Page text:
Old Age Security

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The Old Age Security pension (or OAS or OAS-GIS) is a taxable monthly social security payment available to most Canadians 65 years of age or older with individual income less than $114,815. As of April 2015, the basic amount is $563.74 per month. At tax time, recipients with a 2014 income of over $71,592 must pay back a portion of their Old Age Security at a rate of 15% of net income. This is often referred to as the "OAS clawback". OAS amounts are indexed to the Canadian Consumer Price Index and are adjusted (generally, increased) four times per year.

In March 2012, the Conservative government of Stephen Harper announced in its budget that the age to qualify for OAS would be increased to 67 from 65 starting in April 2023 and phased in over six years. The changes affect seniors born in 1958 or later. However, the income amounts were not changed, thus under the Harper changes a senior aged 67 earning $71,592 or less would receive the full OAS amount of $6,764.88 per year, while a senior aged 65 or 66 would receive nothing. The CPI indexing was not changed, thus these amounts would likely increase significantly by 2023 to 2029.

Eligibility criteria[edit]

A person must apply to Department of Human Resources and Skills Development Canada (HRSDC) and meet the eligibility criteria to receive benefits.

Full pension[edit]

To receive a full OAS pension, a person must meet these conditions:

  • Category 1 - Lived in Canada for at least 40 years after turning 18, or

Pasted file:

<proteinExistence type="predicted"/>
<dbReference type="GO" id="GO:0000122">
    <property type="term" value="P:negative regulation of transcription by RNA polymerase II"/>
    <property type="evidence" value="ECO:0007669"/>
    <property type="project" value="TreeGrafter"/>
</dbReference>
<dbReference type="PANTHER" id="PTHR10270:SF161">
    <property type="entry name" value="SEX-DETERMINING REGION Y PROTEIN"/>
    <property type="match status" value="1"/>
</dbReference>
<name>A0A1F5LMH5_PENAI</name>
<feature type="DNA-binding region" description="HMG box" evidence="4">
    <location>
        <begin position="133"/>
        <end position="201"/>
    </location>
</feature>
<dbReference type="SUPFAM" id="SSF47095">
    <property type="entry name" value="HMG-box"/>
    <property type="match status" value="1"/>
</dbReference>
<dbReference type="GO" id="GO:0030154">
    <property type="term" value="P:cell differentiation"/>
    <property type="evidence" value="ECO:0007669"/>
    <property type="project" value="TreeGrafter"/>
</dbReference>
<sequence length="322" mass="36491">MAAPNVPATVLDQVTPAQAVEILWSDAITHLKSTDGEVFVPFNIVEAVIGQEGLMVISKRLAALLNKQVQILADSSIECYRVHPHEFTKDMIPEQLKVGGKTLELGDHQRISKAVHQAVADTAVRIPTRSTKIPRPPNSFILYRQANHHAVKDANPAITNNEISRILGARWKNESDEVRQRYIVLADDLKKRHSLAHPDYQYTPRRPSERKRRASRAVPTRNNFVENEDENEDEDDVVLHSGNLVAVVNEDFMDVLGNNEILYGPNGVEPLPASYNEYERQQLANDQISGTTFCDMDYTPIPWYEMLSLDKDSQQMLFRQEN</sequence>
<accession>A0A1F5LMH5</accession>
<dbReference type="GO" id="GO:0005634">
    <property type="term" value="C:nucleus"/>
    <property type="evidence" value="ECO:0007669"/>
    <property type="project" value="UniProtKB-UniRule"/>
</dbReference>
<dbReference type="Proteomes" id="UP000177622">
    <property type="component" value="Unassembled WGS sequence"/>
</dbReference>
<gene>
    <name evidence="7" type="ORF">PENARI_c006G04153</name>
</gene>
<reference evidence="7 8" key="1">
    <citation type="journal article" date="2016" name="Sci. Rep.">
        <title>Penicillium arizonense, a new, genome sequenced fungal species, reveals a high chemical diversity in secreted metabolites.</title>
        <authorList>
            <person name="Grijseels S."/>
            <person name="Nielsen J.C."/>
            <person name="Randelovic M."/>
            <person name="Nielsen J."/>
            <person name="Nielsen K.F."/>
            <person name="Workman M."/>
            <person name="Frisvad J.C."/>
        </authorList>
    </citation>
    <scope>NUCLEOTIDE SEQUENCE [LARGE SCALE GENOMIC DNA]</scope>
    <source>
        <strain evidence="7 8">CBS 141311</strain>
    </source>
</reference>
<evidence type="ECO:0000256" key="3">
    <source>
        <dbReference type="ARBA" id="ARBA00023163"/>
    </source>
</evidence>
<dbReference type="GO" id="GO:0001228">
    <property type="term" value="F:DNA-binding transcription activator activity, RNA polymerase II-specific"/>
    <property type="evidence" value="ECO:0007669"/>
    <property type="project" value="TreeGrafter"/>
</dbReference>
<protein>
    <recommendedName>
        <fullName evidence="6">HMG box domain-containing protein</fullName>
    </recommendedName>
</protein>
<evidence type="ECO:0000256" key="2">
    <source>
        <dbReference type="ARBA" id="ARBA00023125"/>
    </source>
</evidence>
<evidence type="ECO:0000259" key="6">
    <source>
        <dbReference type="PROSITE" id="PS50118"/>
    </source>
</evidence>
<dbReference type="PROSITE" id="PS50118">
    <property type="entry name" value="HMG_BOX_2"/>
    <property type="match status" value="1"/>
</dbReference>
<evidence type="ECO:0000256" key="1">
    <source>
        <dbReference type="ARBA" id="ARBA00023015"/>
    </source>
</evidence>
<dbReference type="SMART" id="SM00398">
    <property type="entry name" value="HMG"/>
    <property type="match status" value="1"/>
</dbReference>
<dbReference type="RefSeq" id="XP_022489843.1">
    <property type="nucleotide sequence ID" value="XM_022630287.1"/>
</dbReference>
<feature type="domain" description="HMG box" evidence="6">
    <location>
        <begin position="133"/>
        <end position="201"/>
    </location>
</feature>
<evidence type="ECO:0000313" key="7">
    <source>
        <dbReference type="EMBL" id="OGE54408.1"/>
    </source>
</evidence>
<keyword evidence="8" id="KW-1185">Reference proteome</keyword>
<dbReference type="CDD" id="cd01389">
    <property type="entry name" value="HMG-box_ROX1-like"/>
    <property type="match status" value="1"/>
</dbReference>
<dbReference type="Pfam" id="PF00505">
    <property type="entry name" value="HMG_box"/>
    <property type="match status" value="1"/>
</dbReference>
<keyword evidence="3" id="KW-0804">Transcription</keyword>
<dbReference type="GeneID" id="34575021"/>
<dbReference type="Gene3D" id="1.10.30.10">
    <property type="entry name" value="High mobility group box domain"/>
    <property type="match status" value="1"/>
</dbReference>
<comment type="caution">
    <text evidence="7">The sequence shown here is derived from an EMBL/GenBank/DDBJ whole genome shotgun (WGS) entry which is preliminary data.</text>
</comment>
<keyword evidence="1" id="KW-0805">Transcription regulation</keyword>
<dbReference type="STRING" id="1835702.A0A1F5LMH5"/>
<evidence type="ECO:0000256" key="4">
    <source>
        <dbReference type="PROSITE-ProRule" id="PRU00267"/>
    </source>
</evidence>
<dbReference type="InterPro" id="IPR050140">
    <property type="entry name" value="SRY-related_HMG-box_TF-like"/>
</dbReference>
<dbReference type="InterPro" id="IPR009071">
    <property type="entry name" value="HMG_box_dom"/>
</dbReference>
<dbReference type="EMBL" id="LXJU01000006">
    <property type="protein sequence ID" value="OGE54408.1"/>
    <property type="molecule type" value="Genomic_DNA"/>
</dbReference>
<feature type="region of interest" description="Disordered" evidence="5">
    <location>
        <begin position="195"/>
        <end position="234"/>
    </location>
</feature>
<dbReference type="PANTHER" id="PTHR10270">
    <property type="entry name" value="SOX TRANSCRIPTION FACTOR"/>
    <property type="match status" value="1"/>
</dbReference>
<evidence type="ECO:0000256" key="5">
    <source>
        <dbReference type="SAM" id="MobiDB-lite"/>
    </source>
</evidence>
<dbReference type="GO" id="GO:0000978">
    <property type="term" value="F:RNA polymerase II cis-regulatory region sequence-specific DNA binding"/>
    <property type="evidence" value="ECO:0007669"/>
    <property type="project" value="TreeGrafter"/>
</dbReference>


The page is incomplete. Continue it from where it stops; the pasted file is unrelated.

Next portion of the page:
• Category 2 - Born on or before July 1, 1952, and between the time the applicant turned 18 and July 1, 1977, the applicant lived in Canada for some period of time, and the applicant lived in Canada for the 10 years immediately before the application was approved.

If an applicant has not lived in Canada for all of the last ten years because they gave up residence in Canada at some time, an applicant may still qualify for a full pension if they meets both conditions below:

  1. Lived in Canada for the year immediately before the application was approved, and
  2. Prior to these last 10 years, the applicant lived in Canada after age 18 at least three times as long as the total of absences during the last 10 years.

Partial pension[edit]

If an individual does not qualify for a full pension, he/she may qualify for a partial pension if he/she meets these conditions:

  1. Age 65 or older, and
  2. Canadian citizen or Permanent resident (Canada) who is living in Canada, AND
  3. Lived in Canada for the last 10 years.

Social security agreements[edit]

Canada has social security agreements with a number of countries. These agreements may allow a person who has lived in Canada and another country (for example, the U.S.), to count years spent in the other country to qualify for the OAS pension. Note that this is to qualify, and that only time actually spent living in Canada will be counted in determining the amount of the pension.

For low income pensioners who earn little or no other income, the Old Age Security is supplemented by a Guaranteed Income Supplement (GIS), which is considered non-taxable income. The amount of the Guaranteed Income Supplement depends on income, marital status and the age of the spouse in married couples. As of January 2012, the maximum supplement for a single individual with no other source of income is C$732.36 per month, and C$485.61 per month to each spouse of a married couple.

Old Age Security should not be confused with the Canada Pension Plan, which is a contributory, earnings-related pension paid in addition to the OAS to those who have contributed to it.

See also[edit]

External links[edit]